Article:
By Benjamin Chiou
Date: Friday 05 Oct 2012
Anglo American’s platinum operation, Amplats, in which it owns an 80 per cent interest, has announced that it has sacked around 12,000 striking employees from its Rustenberg project in South Africa.
Amplats, the world’s biggest producer of platinum group metals (PGMs) which accounts for around 40% of global supply, said in a statement on Friday afternoon: “Despite the company's repeated calls for employees to return to work, we have continued to experience attendance levels of less than 20%. Currently four of the company's mining operations in the Rustenburg area have insufficient staff to operate and only essential services are being carried out at those mines.”
It has been around three weeks since the initial safety suspension and subsequent start of the illegal industrial action.
The group said that disciplinary hearings for striking miners have been completed and affected employees will be informed of the outcome of the hearings today. They have three working days to appeal.
“Approximately 12,000 striking employees chose not to make representations, nor attend the hearings, and have therefore been dismissed in their absence.”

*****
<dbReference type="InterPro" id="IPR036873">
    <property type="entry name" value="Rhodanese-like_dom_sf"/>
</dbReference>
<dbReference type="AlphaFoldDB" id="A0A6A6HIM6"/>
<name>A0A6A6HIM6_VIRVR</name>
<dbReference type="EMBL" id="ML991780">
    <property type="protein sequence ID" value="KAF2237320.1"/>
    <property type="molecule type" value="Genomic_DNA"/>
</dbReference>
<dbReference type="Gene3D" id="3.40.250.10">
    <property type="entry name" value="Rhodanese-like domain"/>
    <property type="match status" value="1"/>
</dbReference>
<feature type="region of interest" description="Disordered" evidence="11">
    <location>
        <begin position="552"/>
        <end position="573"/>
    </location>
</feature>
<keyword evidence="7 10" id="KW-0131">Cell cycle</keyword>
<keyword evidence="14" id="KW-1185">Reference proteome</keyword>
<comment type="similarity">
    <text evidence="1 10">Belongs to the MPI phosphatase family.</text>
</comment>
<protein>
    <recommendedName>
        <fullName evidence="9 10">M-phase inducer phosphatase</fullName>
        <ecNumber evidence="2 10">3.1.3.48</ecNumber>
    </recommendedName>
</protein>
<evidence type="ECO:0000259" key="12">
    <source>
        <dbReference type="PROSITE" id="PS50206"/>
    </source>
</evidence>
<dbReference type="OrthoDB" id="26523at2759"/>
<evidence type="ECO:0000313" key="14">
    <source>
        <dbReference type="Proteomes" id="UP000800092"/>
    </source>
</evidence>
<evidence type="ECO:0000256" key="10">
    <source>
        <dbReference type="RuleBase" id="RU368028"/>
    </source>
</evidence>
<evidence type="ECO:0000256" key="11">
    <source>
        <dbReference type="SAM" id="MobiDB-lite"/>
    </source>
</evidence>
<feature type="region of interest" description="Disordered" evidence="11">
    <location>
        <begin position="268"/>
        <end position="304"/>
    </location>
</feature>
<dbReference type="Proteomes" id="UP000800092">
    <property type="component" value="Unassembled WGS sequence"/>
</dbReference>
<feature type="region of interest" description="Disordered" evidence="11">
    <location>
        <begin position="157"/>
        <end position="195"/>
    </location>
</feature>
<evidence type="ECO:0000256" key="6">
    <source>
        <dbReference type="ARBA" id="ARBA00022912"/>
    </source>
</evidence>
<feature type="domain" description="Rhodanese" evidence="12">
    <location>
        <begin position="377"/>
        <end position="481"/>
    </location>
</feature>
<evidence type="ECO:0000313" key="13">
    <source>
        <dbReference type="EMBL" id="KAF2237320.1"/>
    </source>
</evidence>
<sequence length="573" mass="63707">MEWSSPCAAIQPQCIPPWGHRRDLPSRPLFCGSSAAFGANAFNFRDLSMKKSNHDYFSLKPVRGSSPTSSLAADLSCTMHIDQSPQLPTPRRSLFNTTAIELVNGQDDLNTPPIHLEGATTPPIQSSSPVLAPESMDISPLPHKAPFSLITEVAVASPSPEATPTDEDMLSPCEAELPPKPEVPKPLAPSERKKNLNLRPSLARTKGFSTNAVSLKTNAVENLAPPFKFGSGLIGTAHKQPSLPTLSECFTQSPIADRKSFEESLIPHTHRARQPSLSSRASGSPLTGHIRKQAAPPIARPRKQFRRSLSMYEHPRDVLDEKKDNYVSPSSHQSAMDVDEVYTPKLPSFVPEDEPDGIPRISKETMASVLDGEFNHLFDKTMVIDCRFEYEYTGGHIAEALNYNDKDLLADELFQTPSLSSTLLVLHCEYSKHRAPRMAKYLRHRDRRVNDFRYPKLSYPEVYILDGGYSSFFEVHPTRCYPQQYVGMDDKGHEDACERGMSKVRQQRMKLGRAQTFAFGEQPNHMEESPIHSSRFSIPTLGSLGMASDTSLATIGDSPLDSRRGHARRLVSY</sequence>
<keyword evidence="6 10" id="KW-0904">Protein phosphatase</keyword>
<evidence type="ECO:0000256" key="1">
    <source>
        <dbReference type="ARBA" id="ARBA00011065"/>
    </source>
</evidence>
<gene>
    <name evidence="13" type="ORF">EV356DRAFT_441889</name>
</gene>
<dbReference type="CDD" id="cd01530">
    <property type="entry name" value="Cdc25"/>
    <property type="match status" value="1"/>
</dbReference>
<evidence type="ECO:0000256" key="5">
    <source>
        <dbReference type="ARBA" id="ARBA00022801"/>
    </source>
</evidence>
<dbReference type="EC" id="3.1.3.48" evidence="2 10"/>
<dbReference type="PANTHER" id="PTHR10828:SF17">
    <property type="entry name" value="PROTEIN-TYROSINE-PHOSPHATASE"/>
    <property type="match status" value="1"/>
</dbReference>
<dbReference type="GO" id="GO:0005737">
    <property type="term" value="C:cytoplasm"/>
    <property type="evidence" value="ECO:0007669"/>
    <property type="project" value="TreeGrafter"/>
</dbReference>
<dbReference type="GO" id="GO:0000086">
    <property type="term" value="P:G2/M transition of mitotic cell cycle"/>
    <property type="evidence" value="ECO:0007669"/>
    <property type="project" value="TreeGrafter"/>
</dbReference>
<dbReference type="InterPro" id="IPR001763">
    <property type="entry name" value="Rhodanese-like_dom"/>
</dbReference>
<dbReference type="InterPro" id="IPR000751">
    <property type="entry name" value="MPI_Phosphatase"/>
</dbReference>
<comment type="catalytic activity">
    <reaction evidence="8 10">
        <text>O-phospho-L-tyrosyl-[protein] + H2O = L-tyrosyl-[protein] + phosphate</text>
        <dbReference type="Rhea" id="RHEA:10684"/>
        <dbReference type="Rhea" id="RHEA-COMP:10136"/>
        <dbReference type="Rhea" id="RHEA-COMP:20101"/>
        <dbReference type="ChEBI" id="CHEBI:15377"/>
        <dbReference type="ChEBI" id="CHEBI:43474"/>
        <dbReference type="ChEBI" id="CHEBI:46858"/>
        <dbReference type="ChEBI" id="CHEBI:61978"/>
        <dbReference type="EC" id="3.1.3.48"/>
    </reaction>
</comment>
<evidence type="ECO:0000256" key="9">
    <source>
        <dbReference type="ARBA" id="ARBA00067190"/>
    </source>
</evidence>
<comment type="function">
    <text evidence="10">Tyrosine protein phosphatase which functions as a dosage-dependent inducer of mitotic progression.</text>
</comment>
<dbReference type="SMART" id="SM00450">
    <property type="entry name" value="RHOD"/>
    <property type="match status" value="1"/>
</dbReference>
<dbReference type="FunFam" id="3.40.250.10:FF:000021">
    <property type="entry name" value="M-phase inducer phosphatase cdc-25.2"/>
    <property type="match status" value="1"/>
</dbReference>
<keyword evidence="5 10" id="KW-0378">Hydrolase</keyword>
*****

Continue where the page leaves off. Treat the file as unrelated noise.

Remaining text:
Furthermore, the company revealed that it has begun to experience strike contragion at its Union and Amandelbult (Tumela and Dishaba) operations, where workers have presented memorandums of demands similar to those received in Rustenburg. These mines are now not operating due to “insufficient attendance”.
As a result of the strikes and initial safety suspension, the company has lost platinum production of 39,000 ounces, which will result in around 700m South African rand (nearly £50m) of lost revenue.
“The company is committed to participating in the Platinum centralised engagement structures driven by the Chamber of Mines, as well as exploring the possibility of bringing forward wage negotiations within our current agreements,” said Amplats’ Chief Executive Officer Chris Griffith.
“Anglo American Platinum continues to work with the local authorities and other stakeholders to support the restoration of law and order to the affected areas."
Shares of London-listed Anglo American were flat at 1,814p before the close of trade, underperforming the wider mining sector which had gained around 0.9%.
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